My Dudah’s English (language) name was Frances Butler and she married Joseph Garlow back before there was hydro on Six Nations Reserve No. 40.
She once told me that our family is part Scotch and I suppose that is why she was a lighter-skinned Dudah. I sometimes wonder if my family is related through her to the Butler’s Rangers.
They were a British Loyalist regiment who fought in the Revolutionary War alongside Joseph Brant and many other Six Nations Hotiskennaketa (warriors). Despite her lighter skin tone she was Mohawk through and through.
I can remember being a small child and playing on her rug beside the wood stove while she chatted away on the phone speaking a “foreign” language that I didn’t understand.
Now I know that she was speaking Kanien’keha:ka (Mohawk) to her friends and I was told that she preferred speaking that way because it was a much more colourful way to communicate.
By the time I was a teenager she spoke less and less because her friends were becoming scarce; she was almost 80 years old. Before she passed away I had the chance to ask her why she didn’t teach the language to her children and her response was “Back in those days (in the 40’s) it was too hard to be Indian.”
What she meant was that the colonial government called Canada had imposed an Indian Act to create pressure to enfranchise the Ongwehon:we, to remove our customs, language and ceremonies and to assimilate us as citizens of their country.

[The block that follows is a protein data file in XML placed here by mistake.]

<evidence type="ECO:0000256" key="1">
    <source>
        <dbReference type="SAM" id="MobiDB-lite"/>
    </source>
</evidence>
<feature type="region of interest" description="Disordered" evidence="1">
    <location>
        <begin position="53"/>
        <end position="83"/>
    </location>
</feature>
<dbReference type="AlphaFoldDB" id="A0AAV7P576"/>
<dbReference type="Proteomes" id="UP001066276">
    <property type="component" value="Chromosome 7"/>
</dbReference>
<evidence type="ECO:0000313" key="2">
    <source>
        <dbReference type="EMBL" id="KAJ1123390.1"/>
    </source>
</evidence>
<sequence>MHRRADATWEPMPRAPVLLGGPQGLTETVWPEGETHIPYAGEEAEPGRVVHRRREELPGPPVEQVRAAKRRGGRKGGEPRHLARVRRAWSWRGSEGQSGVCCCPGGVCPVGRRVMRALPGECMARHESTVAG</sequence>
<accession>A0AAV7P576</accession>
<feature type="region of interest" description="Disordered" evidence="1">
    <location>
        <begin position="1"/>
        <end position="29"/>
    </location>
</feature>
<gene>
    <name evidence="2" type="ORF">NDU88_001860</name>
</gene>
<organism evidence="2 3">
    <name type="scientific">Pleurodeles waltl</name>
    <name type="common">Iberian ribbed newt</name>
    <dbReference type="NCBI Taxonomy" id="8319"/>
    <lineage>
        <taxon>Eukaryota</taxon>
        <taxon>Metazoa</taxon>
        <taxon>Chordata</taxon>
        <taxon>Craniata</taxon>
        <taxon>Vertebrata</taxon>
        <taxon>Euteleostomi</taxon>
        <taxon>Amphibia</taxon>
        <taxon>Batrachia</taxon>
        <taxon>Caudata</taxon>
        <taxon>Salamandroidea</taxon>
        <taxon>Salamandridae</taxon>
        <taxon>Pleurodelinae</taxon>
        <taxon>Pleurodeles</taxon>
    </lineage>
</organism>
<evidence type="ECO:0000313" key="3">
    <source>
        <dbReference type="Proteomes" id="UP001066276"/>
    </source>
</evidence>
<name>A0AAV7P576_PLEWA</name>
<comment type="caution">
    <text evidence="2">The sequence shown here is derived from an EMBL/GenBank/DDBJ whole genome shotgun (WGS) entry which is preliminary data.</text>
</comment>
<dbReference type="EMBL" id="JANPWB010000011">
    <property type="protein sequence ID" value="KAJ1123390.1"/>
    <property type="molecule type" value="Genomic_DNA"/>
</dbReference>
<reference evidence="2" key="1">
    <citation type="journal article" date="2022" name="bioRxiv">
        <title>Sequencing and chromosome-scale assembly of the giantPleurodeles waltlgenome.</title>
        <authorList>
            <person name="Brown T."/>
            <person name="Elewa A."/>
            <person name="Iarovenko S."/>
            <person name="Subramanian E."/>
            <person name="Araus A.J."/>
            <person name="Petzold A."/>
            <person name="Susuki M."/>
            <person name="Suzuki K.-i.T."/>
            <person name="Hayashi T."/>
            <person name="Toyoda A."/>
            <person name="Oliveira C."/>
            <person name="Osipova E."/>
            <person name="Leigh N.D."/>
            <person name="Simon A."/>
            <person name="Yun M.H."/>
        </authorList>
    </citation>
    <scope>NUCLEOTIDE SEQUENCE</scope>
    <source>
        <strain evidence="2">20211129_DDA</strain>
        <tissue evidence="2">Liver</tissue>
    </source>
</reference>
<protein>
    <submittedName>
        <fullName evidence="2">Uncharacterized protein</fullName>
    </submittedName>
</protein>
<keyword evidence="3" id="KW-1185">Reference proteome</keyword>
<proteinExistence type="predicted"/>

The colonial government was hoping that we would tire of the segregation and apartheid style living of Indian-hood and eventually sign up to enjoy the capitalist franchise by taking an English name and renouncing any Indian title, and thereby effectively becoming Canadian.
For her and many other parents in those days, a future that didn’t involve Canadian education seemed very bleak indeed. None of these Garlows’ had been taken to residential school but we lost our connection to the language just as surely through voluntary election.
Fast forward to 2013 and it has become apparent that the resurgence of national identity through language is imminent and is paramount for our people. At the Two Row Times we plan to implement a column written entirely in Gayogoho:no (Cayuga) and also Kanien’keha:ka (Mohawk) without translations.
If you can’t read it then I hope it will inspire you to learn. I predict that in 20 years time we will have a circulation that is fully immersion without a drop of English.
This idea could be troubling for those old fashioned English-only readers like myself but consider yourself warned. With this foresight and vision we can start preparing for the future right now by picking up the language a little bit at a time.
Perhaps the Corporation of Canada should start developing a Canadian language because this land is not England and it will not be long before our nations come to consider English as the “foreign” tongue, not the original languages that have been spoken here for thousands and thousands of years.
For my friends and relatives of immigrant-descent this will be a time to implement the friendship and trust that is promised within the white rows of wampum between our two beautiful vessels: the ship and the canoe. We must learn how to speak these ancient words together!